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Sunday, January 3, 2016

Three Italian Films at the Palm Springs International Film Festival


The 27th Annual Palm Springs International Film Festival is underway and will run through 11 January. Three Italian films are featured in this year's program: "Mia Madre" by Nanni Moretti, "Il Viaggio" by Adriano Valerio and "The Other Side" by Roberto Minervini. For information about "Mia Madre", click here to read our original post. The screenings for "Mia Madre" in Palm Springs are already sold out.  The descriptions of the following two films are from the festival's website.

Il Viaggio
(Banat)
Director: Adriano Valerio

A random encounter with a stranger can sometimes set our lives on a different path. And so it is with Ivo and Clara. As Clara arrives unannounced in Ivo’s apartment one afternoon. He is moving out and she is moving in. Only he was supposed to have left days ago for a job in Romania. She has an easy disposition (and a secret), so they chat while he packs his remaining things, and when it becomes clear that he’s dragging his cold feet, they go for a walk... And walk and walk and chat and chat. You think this is leading somewhere and maybe it is – but maybe not where you think.  Ivo leaves and Clara finds herself wanting to reconnect. After weeks or perhaps months she packs up and heads to Romania where Ivo is ensconced in a farming community. The secret is unwrapped.

Unfortunately, this film was already shown today and there are no more scheduled screenings. Check the festival's site for any possible programming changes.


Producer: Mario Mazzarotto, Emanuele Nespeca
Editor: Catalin Cristutiu
Screenwriter: Ezio Abbate, Adriano Valerio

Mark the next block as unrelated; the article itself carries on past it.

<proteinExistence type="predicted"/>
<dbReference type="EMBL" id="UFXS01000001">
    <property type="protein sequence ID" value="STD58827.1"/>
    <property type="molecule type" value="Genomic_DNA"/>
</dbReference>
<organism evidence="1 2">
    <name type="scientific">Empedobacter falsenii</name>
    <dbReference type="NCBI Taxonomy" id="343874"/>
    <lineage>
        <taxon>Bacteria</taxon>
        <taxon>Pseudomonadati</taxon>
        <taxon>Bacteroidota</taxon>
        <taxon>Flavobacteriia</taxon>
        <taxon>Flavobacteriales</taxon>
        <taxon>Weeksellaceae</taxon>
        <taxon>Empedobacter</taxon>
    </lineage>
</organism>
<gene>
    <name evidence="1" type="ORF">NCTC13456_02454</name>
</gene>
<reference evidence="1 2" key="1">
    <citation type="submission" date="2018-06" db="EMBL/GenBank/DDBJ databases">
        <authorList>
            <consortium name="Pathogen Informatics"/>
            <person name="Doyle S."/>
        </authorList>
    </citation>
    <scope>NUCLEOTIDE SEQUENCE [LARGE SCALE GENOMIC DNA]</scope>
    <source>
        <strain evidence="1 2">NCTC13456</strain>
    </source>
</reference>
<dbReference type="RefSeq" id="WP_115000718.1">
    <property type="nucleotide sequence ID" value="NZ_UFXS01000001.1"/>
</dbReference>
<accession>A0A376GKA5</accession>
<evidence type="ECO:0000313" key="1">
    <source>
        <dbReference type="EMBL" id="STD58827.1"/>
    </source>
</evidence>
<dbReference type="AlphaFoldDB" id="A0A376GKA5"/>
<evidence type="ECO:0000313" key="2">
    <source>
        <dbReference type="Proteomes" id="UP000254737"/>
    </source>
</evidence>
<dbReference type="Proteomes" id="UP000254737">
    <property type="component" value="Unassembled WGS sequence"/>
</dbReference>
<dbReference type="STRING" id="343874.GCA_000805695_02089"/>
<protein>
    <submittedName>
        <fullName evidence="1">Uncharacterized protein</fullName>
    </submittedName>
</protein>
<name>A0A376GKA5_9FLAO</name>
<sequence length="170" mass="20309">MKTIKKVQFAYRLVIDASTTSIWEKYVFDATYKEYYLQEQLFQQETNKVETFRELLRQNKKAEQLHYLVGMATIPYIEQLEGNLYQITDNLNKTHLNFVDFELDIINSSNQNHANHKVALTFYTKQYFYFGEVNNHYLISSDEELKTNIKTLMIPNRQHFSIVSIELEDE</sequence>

Cinematographer: Jonathan Ricquebourg
Music: Assen Avramov
Principal Cast: Edoardo Gabbriellini, Elena Radonicich, Piera Degli Esposti, Stefan Velniciuc, Ovanes Torosian
Filmography: Debut Feature
Print Source: EZ Films



The Other Side
Director: Roberto Minervini
This will be the American premiere of "The Other Side". It was shown at the Toronto Film Festival last September.

The title presumably refers to “the tracks,” this being a disquietingly graphic portrait of America’s dirt poor, subsisting on a diet of beer, tobacco, heroin and crack in trailer homes in Louisiana and Texas. Brace yourself: Italian filmmaker Roberto Minervini will not flinch. You get more than a hint of what’s coming in the film’s opening scene, when a man wakes up in the bushes stark naked. This is Mark, and we’ll be seeing a lot more of him: shooting up, screwing, dealing, breaking into a school and shooting up some more. For all that, Mark’s a likeable guy, mostly. Which is more than can be said for the militia that pops up later, avowed libertarians training for the forthcoming revolution. Uninterested in (or oblivious to) documentary ethics or the supposed demands of narrative fiction, Minervini is carving out his own truth here. It’s an unpalatable one, to be sure, alternately pathetic and alarming, but you won’t doubt its authenticity, or its validity. This is the other side of the American Dream: the human detritus, angry, abandoned, high as a kite.

The first screening n 8 January is already sold out. Tickets are still available here for the 9th.

Producer: Paolo Benzi, Muriel Meynard, Dario Zonta
Editor: Marie-Hélène Dozo
Screenwriter: Roberto Minervini, Denise Ping Lee
Cinematographer: Diego Romero Suarez-Llanos
Music: Bertrand DeFosse

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